Readers may want to learn about the writing credentials I earned at the University of Illinois at Urbana-Champaign (Bachelor’s in English Literature and Bachelor’s in Rhetoric and Creative Writing) and Roosevelt University (MFA in Creative Writing with a focus in Fiction). Or maybe readers may want to know about my journey toward literary publication after having had my screenplay produced for the short film, Faux Pas. But instead of me telling you about my stints as writing instructor for high school students in the Upward Bound and After School Matters Programs at UIUC and Dunbar Vocational Career Academy, respectively, I’d rather continue the storytelling theme to give you an idea of how I respond to the relationship between words, images, and people.
A preteen me knelt at the edge of my bed, in front of a freshly purchased, short stack of comic books. I flipped through each issue, examining the artwork, and used some arbitrary metric to determine the order I would read them; a common practice. This particular afternoon, turning the pages of my new comics left me perplexed for I noticed something I hadn’t paid any attention to before: the women’s bodies. None of the main female characters were shaped like my mother. Somewhere within the fantasy of fighting against evil in an alternate universe was an intersection of reality that divided my desire to want to fight alongside these scantily clad vixens from the realization that none of the superheroes looked like anyone I knew. It shattered the idea that anyone could be exposed to radiation or bitten by an alien creature and be imbued with some unknown power accompanied by the burden of responsibility. Preteen me vowed to write a letter to the publisher to inquire about their insistence on what seemed like every woman being shaped like an hour glass filled with bowling balls dressed in Christmas ribbon. Though I never wrote the letter (mostly due to embarrassment), I remember my visceral response to those drawings and how they triggered the need to write to rectify what felt to be a problem. I still believe in the strength and import of words and images. They do hold within them a power I am more comfortable wielding and with it, the burden of responsibility.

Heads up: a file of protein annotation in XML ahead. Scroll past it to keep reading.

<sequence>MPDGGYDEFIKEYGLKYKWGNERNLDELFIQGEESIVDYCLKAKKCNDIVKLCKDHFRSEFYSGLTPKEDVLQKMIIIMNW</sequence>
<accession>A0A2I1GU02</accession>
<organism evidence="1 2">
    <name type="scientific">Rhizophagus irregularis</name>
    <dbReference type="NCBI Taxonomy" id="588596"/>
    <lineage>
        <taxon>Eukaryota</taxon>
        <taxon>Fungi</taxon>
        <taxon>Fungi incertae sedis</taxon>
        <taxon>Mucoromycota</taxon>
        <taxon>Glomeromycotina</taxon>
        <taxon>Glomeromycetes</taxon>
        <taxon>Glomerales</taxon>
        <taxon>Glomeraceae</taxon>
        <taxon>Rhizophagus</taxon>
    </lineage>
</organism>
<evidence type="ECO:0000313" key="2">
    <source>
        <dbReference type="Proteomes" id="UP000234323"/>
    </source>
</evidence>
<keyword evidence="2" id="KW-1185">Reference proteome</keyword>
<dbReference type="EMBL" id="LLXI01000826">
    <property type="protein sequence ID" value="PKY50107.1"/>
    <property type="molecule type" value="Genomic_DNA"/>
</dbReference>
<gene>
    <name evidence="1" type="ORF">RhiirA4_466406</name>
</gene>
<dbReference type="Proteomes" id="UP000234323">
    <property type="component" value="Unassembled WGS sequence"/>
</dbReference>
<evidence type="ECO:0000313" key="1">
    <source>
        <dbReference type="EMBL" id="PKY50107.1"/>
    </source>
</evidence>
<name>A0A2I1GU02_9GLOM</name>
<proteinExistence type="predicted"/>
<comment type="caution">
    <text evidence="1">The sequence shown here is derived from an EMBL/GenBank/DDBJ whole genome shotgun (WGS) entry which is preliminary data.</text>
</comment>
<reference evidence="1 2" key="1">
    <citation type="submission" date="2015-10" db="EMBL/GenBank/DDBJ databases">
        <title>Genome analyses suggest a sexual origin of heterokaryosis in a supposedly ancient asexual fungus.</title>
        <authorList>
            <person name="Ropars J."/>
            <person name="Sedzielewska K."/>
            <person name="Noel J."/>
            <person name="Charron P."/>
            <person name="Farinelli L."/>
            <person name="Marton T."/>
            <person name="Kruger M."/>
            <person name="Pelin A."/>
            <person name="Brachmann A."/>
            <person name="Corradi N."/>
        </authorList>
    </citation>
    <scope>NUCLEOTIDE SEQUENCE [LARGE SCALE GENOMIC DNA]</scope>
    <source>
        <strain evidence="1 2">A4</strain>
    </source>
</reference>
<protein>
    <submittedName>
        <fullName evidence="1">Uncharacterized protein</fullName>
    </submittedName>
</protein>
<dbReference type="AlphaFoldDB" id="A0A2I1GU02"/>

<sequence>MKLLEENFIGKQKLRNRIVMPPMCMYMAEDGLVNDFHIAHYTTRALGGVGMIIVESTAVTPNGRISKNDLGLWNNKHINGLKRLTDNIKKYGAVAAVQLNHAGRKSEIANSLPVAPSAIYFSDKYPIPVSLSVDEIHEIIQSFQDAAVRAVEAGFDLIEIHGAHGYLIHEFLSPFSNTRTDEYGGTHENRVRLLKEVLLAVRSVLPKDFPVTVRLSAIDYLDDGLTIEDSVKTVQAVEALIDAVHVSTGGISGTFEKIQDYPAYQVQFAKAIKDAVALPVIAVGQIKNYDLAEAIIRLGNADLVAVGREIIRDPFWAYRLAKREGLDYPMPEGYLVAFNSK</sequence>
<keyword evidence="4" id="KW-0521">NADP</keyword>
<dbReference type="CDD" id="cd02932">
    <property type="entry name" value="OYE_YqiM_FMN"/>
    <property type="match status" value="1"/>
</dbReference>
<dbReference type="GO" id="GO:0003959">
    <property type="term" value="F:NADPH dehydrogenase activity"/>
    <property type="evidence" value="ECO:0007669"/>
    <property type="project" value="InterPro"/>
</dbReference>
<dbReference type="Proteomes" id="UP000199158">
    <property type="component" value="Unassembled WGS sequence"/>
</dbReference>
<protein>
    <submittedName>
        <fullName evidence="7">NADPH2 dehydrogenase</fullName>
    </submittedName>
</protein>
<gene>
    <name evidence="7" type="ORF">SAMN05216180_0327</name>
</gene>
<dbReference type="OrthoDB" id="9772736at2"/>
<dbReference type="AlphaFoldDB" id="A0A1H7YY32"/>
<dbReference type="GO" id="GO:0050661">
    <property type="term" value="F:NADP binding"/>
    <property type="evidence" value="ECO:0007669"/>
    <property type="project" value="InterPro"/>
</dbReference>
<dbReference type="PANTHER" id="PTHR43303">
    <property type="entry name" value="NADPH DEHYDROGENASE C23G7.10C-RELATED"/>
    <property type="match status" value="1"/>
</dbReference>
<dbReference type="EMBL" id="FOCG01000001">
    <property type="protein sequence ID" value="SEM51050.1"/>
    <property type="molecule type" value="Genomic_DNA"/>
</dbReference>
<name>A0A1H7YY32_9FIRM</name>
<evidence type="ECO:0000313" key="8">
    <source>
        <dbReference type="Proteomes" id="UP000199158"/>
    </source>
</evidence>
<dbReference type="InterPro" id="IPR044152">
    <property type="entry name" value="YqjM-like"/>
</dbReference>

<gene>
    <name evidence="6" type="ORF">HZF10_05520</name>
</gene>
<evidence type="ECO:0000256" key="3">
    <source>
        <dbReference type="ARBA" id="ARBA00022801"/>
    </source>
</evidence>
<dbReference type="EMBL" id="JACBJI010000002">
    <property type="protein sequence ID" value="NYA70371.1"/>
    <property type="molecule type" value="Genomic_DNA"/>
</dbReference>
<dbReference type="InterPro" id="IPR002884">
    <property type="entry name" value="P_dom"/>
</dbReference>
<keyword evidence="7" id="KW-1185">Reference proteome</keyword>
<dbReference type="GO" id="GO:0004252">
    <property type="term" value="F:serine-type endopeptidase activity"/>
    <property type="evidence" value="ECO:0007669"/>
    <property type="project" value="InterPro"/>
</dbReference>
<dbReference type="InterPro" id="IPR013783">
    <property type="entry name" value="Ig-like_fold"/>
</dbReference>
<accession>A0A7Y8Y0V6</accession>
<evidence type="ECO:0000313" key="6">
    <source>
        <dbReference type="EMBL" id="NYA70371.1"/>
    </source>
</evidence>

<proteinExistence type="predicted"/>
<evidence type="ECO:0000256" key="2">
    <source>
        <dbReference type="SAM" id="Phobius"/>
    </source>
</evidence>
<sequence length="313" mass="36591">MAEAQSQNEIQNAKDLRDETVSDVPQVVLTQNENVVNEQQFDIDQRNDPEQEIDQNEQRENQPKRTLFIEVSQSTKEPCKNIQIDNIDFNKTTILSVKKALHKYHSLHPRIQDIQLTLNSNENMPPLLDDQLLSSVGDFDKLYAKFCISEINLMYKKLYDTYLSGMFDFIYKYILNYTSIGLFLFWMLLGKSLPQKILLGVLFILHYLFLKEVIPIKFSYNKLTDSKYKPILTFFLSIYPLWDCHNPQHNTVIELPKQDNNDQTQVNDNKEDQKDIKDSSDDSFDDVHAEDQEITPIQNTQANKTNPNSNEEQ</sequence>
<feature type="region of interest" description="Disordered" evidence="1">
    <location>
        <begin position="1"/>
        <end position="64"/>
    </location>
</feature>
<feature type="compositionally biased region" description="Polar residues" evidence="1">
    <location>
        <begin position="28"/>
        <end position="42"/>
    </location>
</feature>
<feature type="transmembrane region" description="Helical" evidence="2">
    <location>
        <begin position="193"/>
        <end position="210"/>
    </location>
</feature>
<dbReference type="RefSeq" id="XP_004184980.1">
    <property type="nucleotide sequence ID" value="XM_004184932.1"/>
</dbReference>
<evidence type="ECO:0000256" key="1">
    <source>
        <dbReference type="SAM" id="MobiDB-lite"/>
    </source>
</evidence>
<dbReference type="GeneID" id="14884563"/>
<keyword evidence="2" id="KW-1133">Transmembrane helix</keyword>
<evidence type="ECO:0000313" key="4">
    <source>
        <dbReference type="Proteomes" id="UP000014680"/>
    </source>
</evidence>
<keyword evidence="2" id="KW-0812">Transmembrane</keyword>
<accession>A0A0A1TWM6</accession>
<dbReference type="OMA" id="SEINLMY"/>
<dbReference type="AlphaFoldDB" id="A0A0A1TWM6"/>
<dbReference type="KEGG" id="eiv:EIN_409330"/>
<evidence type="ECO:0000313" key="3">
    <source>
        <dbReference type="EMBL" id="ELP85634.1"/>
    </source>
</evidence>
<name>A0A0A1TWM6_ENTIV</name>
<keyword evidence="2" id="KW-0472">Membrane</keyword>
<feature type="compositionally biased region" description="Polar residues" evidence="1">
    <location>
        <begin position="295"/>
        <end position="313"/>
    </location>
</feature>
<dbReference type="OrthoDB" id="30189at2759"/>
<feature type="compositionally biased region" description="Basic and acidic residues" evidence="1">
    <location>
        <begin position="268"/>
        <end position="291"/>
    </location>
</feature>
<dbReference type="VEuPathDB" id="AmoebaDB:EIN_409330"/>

— Aaron D. Coats (post-teen me)